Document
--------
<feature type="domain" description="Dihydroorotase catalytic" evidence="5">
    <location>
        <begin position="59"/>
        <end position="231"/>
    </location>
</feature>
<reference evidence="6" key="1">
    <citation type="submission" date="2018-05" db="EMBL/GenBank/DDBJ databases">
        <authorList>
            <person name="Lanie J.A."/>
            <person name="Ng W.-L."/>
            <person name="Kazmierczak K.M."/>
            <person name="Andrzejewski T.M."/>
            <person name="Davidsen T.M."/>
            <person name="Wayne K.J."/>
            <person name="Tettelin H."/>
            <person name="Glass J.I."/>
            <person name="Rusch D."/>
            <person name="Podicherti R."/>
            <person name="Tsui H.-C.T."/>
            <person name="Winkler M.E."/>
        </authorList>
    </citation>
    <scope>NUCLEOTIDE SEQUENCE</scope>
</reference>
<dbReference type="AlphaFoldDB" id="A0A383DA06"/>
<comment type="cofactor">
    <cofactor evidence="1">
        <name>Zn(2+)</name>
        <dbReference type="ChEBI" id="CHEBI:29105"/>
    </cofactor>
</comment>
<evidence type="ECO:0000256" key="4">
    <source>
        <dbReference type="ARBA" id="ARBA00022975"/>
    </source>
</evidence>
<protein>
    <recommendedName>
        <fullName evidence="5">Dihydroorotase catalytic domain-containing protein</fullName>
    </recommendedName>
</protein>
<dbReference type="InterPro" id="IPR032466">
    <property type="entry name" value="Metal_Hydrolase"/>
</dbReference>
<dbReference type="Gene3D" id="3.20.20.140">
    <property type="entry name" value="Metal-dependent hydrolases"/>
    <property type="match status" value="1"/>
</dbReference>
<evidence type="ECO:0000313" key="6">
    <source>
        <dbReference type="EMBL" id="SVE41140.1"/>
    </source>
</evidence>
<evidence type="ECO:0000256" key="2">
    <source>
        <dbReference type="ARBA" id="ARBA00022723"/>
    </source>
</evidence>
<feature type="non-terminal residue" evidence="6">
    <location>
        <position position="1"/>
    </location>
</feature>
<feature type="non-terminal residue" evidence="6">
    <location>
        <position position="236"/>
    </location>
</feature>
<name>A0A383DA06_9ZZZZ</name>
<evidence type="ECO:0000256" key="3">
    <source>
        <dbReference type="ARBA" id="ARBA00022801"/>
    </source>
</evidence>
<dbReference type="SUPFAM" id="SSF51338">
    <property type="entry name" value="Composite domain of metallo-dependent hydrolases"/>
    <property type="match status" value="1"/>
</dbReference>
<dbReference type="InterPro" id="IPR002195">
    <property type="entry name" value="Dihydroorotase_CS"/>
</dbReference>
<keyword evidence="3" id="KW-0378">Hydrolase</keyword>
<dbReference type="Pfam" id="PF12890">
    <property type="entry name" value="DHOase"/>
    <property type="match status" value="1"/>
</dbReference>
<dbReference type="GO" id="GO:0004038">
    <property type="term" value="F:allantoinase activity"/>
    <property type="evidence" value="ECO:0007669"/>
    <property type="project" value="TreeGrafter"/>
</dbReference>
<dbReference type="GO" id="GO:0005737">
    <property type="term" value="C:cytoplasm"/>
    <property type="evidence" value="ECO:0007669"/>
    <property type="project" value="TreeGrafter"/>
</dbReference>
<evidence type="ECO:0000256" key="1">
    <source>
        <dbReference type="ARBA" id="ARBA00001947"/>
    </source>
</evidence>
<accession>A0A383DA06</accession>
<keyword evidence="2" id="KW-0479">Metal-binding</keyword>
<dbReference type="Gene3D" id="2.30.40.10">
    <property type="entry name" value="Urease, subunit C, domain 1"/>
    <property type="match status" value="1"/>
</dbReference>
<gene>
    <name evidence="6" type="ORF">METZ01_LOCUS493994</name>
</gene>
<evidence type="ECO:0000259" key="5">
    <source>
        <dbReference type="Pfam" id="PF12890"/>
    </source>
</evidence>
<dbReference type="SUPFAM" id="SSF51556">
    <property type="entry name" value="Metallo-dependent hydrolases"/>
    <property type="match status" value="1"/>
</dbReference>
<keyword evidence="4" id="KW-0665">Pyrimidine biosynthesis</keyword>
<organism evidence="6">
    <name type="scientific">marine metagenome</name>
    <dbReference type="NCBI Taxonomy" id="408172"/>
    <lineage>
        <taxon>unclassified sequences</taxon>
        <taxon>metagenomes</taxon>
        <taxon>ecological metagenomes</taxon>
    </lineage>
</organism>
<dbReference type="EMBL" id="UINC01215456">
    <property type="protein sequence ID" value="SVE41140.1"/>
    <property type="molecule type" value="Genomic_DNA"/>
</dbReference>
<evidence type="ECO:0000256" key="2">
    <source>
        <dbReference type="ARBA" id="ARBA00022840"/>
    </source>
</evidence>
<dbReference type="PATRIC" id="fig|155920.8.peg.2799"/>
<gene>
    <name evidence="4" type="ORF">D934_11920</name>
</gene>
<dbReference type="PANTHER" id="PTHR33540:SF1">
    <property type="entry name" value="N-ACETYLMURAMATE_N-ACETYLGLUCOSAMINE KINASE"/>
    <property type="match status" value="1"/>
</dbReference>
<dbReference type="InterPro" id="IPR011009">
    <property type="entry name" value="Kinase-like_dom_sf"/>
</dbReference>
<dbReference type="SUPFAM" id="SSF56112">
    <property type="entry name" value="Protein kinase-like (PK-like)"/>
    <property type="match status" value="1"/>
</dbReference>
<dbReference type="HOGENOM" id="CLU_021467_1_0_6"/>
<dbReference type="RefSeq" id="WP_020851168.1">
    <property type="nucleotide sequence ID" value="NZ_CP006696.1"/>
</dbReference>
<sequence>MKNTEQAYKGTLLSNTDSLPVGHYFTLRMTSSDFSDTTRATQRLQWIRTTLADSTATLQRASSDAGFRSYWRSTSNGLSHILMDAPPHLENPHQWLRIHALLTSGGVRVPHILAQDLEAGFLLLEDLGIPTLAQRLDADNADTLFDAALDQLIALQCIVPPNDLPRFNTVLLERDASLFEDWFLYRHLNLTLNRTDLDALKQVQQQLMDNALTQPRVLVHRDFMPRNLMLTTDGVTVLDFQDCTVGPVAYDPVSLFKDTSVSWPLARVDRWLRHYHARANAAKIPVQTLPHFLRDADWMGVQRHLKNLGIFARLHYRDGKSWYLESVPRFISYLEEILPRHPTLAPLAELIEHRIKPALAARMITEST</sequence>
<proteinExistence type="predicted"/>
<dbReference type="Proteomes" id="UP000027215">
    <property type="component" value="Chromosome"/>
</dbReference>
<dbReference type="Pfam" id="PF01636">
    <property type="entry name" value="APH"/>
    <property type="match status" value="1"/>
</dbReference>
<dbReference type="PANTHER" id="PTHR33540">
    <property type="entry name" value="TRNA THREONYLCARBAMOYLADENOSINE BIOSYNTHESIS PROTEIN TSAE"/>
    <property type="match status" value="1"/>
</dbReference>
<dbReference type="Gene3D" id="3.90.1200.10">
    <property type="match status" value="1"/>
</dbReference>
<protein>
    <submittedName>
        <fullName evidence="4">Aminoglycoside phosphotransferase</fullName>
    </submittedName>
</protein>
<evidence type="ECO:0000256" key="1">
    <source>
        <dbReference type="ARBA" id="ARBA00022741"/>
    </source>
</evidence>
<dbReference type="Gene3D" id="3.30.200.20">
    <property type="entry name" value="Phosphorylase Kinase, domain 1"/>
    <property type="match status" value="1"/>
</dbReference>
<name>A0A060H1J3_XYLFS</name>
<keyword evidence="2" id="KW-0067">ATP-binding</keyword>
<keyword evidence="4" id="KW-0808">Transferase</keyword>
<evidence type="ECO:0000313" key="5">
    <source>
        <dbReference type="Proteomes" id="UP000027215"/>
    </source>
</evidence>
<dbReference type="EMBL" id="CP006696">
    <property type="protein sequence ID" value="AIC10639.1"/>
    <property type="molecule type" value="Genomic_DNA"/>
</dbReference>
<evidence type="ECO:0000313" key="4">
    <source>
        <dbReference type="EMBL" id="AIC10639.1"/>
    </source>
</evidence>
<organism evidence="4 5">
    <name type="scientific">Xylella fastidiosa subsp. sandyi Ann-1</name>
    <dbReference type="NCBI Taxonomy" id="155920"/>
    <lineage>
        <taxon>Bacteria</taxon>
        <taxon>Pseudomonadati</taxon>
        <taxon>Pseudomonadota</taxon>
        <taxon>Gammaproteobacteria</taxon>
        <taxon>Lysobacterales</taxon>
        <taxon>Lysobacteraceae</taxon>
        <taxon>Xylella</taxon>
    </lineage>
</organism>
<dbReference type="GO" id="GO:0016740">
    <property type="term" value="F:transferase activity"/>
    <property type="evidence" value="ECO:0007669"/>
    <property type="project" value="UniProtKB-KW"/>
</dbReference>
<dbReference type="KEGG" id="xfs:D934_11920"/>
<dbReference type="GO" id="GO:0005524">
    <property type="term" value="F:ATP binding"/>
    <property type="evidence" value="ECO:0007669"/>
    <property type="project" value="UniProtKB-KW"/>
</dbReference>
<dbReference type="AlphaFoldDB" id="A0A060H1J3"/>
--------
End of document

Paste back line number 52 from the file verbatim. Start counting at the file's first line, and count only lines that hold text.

        <dbReference type="EMBL" id="SVE41140.1"/>